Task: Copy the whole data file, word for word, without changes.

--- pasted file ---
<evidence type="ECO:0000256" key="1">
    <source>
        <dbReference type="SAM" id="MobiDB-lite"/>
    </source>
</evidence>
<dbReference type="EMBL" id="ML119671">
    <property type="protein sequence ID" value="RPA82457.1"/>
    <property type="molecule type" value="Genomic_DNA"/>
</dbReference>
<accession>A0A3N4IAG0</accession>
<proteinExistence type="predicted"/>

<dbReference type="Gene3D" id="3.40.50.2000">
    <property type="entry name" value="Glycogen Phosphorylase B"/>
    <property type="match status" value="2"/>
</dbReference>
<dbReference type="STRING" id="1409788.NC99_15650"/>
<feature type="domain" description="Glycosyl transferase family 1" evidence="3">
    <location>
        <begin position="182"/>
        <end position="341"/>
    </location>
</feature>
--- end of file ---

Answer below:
<evidence type="ECO:0000256" key="1">
    <source>
        <dbReference type="SAM" id="MobiDB-lite"/>
    </source>
</evidence>
<dbReference type="EMBL" id="ML119671">
    <property type="protein sequence ID" value="RPA82457.1"/>
    <property type="molecule type" value="Genomic_DNA"/>
</dbReference>
<accession>A0A3N4IAG0</accession>
<proteinExistence type="predicted"/>

<dbReference type="Gene3D" id="3.40.50.2000">
    <property type="entry name" value="Glycogen Phosphorylase B"/>
    <property type="match status" value="2"/>
</dbReference>
<dbReference type="STRING" id="1409788.NC99_15650"/>
<feature type="domain" description="Glycosyl transferase family 1" evidence="3">
    <location>
        <begin position="182"/>
        <end position="341"/>
    </location>
</feature>